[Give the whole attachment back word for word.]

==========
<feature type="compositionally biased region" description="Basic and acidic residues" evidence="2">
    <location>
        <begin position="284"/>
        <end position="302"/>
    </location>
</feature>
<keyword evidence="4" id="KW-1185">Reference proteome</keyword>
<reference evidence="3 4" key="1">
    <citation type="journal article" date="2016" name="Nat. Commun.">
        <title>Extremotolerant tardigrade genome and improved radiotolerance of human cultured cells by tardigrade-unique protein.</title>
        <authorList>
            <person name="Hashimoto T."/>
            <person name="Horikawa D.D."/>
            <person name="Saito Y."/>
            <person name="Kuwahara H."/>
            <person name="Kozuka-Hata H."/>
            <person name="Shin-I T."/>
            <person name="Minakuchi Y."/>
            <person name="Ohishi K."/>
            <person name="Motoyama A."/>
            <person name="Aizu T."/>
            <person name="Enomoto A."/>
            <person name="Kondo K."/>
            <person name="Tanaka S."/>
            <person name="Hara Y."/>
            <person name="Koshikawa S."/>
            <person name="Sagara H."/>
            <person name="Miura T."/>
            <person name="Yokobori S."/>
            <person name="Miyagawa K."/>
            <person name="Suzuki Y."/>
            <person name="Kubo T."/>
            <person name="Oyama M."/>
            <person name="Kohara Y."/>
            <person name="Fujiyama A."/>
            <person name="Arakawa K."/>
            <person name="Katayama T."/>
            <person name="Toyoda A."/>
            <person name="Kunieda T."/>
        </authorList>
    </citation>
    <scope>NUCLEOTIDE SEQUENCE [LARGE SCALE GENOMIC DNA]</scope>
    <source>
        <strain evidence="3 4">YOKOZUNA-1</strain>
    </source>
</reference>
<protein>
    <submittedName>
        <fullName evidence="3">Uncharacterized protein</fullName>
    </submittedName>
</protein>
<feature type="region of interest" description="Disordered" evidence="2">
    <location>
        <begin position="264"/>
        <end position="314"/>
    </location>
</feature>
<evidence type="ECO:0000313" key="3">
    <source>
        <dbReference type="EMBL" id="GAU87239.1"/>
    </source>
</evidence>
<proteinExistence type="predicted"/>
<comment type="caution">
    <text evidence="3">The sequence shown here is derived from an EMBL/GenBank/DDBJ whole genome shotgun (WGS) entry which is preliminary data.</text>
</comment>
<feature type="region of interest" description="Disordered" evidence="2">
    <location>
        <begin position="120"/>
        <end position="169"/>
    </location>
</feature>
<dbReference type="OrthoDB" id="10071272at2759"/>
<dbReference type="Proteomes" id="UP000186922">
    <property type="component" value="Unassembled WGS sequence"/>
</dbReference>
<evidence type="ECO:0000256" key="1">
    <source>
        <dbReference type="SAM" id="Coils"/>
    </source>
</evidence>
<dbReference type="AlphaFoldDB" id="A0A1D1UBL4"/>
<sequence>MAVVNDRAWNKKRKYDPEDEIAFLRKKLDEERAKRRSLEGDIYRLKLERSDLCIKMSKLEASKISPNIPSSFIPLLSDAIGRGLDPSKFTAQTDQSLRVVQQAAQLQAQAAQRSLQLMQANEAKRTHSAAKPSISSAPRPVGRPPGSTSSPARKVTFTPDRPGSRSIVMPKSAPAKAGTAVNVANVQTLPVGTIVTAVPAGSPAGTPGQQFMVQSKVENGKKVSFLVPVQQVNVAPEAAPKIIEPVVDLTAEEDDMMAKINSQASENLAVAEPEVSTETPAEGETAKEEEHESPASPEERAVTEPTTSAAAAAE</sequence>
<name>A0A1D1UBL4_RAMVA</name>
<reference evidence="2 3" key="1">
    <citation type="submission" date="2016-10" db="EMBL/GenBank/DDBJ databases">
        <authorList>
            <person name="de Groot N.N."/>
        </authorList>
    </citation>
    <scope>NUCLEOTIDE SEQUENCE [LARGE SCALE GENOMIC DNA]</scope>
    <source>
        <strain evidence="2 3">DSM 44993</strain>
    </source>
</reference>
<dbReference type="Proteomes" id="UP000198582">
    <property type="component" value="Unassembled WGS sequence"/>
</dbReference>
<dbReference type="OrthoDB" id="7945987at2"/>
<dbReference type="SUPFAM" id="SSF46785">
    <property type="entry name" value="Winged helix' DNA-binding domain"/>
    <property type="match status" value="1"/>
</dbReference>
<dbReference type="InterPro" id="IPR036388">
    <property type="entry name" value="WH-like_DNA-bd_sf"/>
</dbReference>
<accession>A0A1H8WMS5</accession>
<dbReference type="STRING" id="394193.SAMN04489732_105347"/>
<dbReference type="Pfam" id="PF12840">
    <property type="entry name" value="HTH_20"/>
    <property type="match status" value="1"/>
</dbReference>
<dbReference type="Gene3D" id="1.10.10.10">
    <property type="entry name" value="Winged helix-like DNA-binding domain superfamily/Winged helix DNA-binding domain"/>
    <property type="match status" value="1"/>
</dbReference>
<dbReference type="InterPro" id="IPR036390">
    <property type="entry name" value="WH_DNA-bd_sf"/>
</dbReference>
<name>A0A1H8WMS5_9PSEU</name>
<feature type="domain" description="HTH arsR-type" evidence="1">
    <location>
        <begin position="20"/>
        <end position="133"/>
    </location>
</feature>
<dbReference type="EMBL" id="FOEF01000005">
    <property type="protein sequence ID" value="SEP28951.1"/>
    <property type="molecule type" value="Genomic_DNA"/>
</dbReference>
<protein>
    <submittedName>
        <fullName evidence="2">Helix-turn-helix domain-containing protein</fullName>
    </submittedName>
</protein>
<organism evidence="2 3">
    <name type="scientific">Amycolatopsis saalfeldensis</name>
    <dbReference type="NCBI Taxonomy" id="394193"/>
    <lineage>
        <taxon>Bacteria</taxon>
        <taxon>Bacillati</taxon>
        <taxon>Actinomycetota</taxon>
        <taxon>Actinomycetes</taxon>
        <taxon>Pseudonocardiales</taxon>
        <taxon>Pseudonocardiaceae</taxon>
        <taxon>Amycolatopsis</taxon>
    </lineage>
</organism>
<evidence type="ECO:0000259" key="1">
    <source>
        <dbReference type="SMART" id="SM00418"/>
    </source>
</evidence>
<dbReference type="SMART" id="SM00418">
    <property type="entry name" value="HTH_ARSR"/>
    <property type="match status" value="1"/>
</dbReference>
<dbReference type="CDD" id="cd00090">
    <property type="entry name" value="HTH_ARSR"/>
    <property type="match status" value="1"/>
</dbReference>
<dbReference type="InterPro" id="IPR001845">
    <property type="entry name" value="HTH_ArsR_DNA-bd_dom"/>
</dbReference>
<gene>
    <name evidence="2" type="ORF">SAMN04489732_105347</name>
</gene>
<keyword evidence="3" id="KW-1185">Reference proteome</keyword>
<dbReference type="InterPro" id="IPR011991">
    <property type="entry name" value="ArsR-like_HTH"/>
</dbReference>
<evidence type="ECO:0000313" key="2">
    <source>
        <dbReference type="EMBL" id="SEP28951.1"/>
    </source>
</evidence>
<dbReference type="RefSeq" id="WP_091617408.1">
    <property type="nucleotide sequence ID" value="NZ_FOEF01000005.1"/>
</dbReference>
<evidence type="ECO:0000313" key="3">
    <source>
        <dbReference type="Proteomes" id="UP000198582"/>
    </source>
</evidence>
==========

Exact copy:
<feature type="compositionally biased region" description="Basic and acidic residues" evidence="2">
    <location>
        <begin position="284"/>
        <end position="302"/>
    </location>
</feature>
<keyword evidence="4" id="KW-1185">Reference proteome</keyword>
<reference evidence="3 4" key="1">
    <citation type="journal article" date="2016" name="Nat. Commun.">
        <title>Extremotolerant tardigrade genome and improved radiotolerance of human cultured cells by tardigrade-unique protein.</title>
        <authorList>
            <person name="Hashimoto T."/>
            <person name="Horikawa D.D."/>
            <person name="Saito Y."/>
            <person name="Kuwahara H."/>
            <person name="Kozuka-Hata H."/>
            <person name="Shin-I T."/>
            <person name="Minakuchi Y."/>
            <person name="Ohishi K."/>
            <person name="Motoyama A."/>
            <person name="Aizu T."/>
            <person name="Enomoto A."/>
            <person name="Kondo K."/>
            <person name="Tanaka S."/>
            <person name="Hara Y."/>
            <person name="Koshikawa S."/>
            <person name="Sagara H."/>
            <person name="Miura T."/>
            <person name="Yokobori S."/>
            <person name="Miyagawa K."/>
            <person name="Suzuki Y."/>
            <person name="Kubo T."/>
            <person name="Oyama M."/>
            <person name="Kohara Y."/>
            <person name="Fujiyama A."/>
            <person name="Arakawa K."/>
            <person name="Katayama T."/>
            <person name="Toyoda A."/>
            <person name="Kunieda T."/>
        </authorList>
    </citation>
    <scope>NUCLEOTIDE SEQUENCE [LARGE SCALE GENOMIC DNA]</scope>
    <source>
        <strain evidence="3 4">YOKOZUNA-1</strain>
    </source>
</reference>
<protein>
    <submittedName>
        <fullName evidence="3">Uncharacterized protein</fullName>
    </submittedName>
</protein>
<feature type="region of interest" description="Disordered" evidence="2">
    <location>
        <begin position="264"/>
        <end position="314"/>
    </location>
</feature>
<evidence type="ECO:0000313" key="3">
    <source>
        <dbReference type="EMBL" id="GAU87239.1"/>
    </source>
</evidence>
<proteinExistence type="predicted"/>
<comment type="caution">
    <text evidence="3">The sequence shown here is derived from an EMBL/GenBank/DDBJ whole genome shotgun (WGS) entry which is preliminary data.</text>
</comment>
<feature type="region of interest" description="Disordered" evidence="2">
    <location>
        <begin position="120"/>
        <end position="169"/>
    </location>
</feature>
<dbReference type="OrthoDB" id="10071272at2759"/>
<dbReference type="Proteomes" id="UP000186922">
    <property type="component" value="Unassembled WGS sequence"/>
</dbReference>
<evidence type="ECO:0000256" key="1">
    <source>
        <dbReference type="SAM" id="Coils"/>
    </source>
</evidence>
<dbReference type="AlphaFoldDB" id="A0A1D1UBL4"/>
<sequence>MAVVNDRAWNKKRKYDPEDEIAFLRKKLDEERAKRRSLEGDIYRLKLERSDLCIKMSKLEASKISPNIPSSFIPLLSDAIGRGLDPSKFTAQTDQSLRVVQQAAQLQAQAAQRSLQLMQANEAKRTHSAAKPSISSAPRPVGRPPGSTSSPARKVTFTPDRPGSRSIVMPKSAPAKAGTAVNVANVQTLPVGTIVTAVPAGSPAGTPGQQFMVQSKVENGKKVSFLVPVQQVNVAPEAAPKIIEPVVDLTAEEDDMMAKINSQASENLAVAEPEVSTETPAEGETAKEEEHESPASPEERAVTEPTTSAAAAAE</sequence>
<name>A0A1D1UBL4_RAMVA</name>
<reference evidence="2 3" key="1">
    <citation type="submission" date="2016-10" db="EMBL/GenBank/DDBJ databases">
        <authorList>
            <person name="de Groot N.N."/>
        </authorList>
    </citation>
    <scope>NUCLEOTIDE SEQUENCE [LARGE SCALE GENOMIC DNA]</scope>
    <source>
        <strain evidence="2 3">DSM 44993</strain>
    </source>
</reference>
<dbReference type="Proteomes" id="UP000198582">
    <property type="component" value="Unassembled WGS sequence"/>
</dbReference>
<dbReference type="OrthoDB" id="7945987at2"/>
<dbReference type="SUPFAM" id="SSF46785">
    <property type="entry name" value="Winged helix' DNA-binding domain"/>
    <property type="match status" value="1"/>
</dbReference>
<dbReference type="InterPro" id="IPR036388">
    <property type="entry name" value="WH-like_DNA-bd_sf"/>
</dbReference>
<accession>A0A1H8WMS5</accession>
<dbReference type="STRING" id="394193.SAMN04489732_105347"/>
<dbReference type="Pfam" id="PF12840">
    <property type="entry name" value="HTH_20"/>
    <property type="match status" value="1"/>
</dbReference>
<dbReference type="Gene3D" id="1.10.10.10">
    <property type="entry name" value="Winged helix-like DNA-binding domain superfamily/Winged helix DNA-binding domain"/>
    <property type="match status" value="1"/>
</dbReference>
<dbReference type="InterPro" id="IPR036390">
    <property type="entry name" value="WH_DNA-bd_sf"/>
</dbReference>
<name>A0A1H8WMS5_9PSEU</name>
<feature type="domain" description="HTH arsR-type" evidence="1">
    <location>
        <begin position="20"/>
        <end position="133"/>
    </location>
</feature>
<dbReference type="EMBL" id="FOEF01000005">
    <property type="protein sequence ID" value="SEP28951.1"/>
    <property type="molecule type" value="Genomic_DNA"/>
</dbReference>
<protein>
    <submittedName>
        <fullName evidence="2">Helix-turn-helix domain-containing protein</fullName>
    </submittedName>
</protein>
<organism evidence="2 3">
    <name type="scientific">Amycolatopsis saalfeldensis</name>
    <dbReference type="NCBI Taxonomy" id="394193"/>
    <lineage>
        <taxon>Bacteria</taxon>
        <taxon>Bacillati</taxon>
        <taxon>Actinomycetota</taxon>
        <taxon>Actinomycetes</taxon>
        <taxon>Pseudonocardiales</taxon>
        <taxon>Pseudonocardiaceae</taxon>
        <taxon>Amycolatopsis</taxon>
    </lineage>
</organism>
<evidence type="ECO:0000259" key="1">
    <source>
        <dbReference type="SMART" id="SM00418"/>
    </source>
</evidence>
<dbReference type="SMART" id="SM00418">
    <property type="entry name" value="HTH_ARSR"/>
    <property type="match status" value="1"/>
</dbReference>
<dbReference type="CDD" id="cd00090">
    <property type="entry name" value="HTH_ARSR"/>
    <property type="match status" value="1"/>
</dbReference>
<dbReference type="InterPro" id="IPR001845">
    <property type="entry name" value="HTH_ArsR_DNA-bd_dom"/>
</dbReference>
<gene>
    <name evidence="2" type="ORF">SAMN04489732_105347</name>
</gene>
<keyword evidence="3" id="KW-1185">Reference proteome</keyword>
<dbReference type="InterPro" id="IPR011991">
    <property type="entry name" value="ArsR-like_HTH"/>
</dbReference>
<evidence type="ECO:0000313" key="2">
    <source>
        <dbReference type="EMBL" id="SEP28951.1"/>
    </source>
</evidence>
<dbReference type="RefSeq" id="WP_091617408.1">
    <property type="nucleotide sequence ID" value="NZ_FOEF01000005.1"/>
</dbReference>
<evidence type="ECO:0000313" key="3">
    <source>
        <dbReference type="Proteomes" id="UP000198582"/>
    </source>
</evidence>